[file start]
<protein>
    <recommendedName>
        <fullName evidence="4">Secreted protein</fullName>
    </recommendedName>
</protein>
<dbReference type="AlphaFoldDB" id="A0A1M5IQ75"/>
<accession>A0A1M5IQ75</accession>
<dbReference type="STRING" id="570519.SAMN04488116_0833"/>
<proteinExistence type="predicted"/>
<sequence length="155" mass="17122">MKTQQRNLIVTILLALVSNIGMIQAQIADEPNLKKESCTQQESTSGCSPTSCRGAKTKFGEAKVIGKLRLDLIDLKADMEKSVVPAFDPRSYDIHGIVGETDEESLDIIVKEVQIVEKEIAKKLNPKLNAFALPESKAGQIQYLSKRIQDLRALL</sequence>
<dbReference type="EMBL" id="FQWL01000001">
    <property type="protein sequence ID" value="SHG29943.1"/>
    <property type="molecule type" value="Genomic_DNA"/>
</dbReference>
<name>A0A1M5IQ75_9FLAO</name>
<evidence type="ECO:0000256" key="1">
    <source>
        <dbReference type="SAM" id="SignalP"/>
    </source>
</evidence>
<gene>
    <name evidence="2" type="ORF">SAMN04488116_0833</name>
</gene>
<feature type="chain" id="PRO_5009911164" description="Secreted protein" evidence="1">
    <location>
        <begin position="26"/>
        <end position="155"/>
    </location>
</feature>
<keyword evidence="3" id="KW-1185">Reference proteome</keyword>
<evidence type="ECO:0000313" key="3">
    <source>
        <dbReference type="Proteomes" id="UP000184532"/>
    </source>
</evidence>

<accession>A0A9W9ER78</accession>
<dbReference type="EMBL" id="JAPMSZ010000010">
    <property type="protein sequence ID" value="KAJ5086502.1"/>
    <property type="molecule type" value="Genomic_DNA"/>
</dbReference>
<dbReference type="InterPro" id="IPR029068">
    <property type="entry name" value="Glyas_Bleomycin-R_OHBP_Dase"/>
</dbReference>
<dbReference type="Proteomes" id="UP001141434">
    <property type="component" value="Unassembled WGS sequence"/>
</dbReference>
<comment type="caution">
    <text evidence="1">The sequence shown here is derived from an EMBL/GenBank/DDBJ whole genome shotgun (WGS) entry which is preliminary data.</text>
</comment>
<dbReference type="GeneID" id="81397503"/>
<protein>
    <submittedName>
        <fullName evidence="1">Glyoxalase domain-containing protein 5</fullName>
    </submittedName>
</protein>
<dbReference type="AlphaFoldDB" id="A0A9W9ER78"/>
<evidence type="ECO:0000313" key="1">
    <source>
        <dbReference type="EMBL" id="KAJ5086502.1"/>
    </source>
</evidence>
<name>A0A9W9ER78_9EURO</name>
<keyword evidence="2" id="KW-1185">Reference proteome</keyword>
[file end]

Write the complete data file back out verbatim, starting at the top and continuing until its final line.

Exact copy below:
<protein>
    <recommendedName>
        <fullName evidence="4">Secreted protein</fullName>
    </recommendedName>
</protein>
<dbReference type="AlphaFoldDB" id="A0A1M5IQ75"/>
<accession>A0A1M5IQ75</accession>
<dbReference type="STRING" id="570519.SAMN04488116_0833"/>
<proteinExistence type="predicted"/>
<sequence length="155" mass="17122">MKTQQRNLIVTILLALVSNIGMIQAQIADEPNLKKESCTQQESTSGCSPTSCRGAKTKFGEAKVIGKLRLDLIDLKADMEKSVVPAFDPRSYDIHGIVGETDEESLDIIVKEVQIVEKEIAKKLNPKLNAFALPESKAGQIQYLSKRIQDLRALL</sequence>
<dbReference type="EMBL" id="FQWL01000001">
    <property type="protein sequence ID" value="SHG29943.1"/>
    <property type="molecule type" value="Genomic_DNA"/>
</dbReference>
<name>A0A1M5IQ75_9FLAO</name>
<evidence type="ECO:0000256" key="1">
    <source>
        <dbReference type="SAM" id="SignalP"/>
    </source>
</evidence>
<gene>
    <name evidence="2" type="ORF">SAMN04488116_0833</name>
</gene>
<feature type="chain" id="PRO_5009911164" description="Secreted protein" evidence="1">
    <location>
        <begin position="26"/>
        <end position="155"/>
    </location>
</feature>
<keyword evidence="3" id="KW-1185">Reference proteome</keyword>
<evidence type="ECO:0000313" key="3">
    <source>
        <dbReference type="Proteomes" id="UP000184532"/>
    </source>
</evidence>

<accession>A0A9W9ER78</accession>
<dbReference type="EMBL" id="JAPMSZ010000010">
    <property type="protein sequence ID" value="KAJ5086502.1"/>
    <property type="molecule type" value="Genomic_DNA"/>
</dbReference>
<dbReference type="InterPro" id="IPR029068">
    <property type="entry name" value="Glyas_Bleomycin-R_OHBP_Dase"/>
</dbReference>
<dbReference type="Proteomes" id="UP001141434">
    <property type="component" value="Unassembled WGS sequence"/>
</dbReference>
<comment type="caution">
    <text evidence="1">The sequence shown here is derived from an EMBL/GenBank/DDBJ whole genome shotgun (WGS) entry which is preliminary data.</text>
</comment>
<dbReference type="GeneID" id="81397503"/>
<protein>
    <submittedName>
        <fullName evidence="1">Glyoxalase domain-containing protein 5</fullName>
    </submittedName>
</protein>
<dbReference type="AlphaFoldDB" id="A0A9W9ER78"/>
<evidence type="ECO:0000313" key="1">
    <source>
        <dbReference type="EMBL" id="KAJ5086502.1"/>
    </source>
</evidence>
<name>A0A9W9ER78_9EURO</name>
<keyword evidence="2" id="KW-1185">Reference proteome</keyword>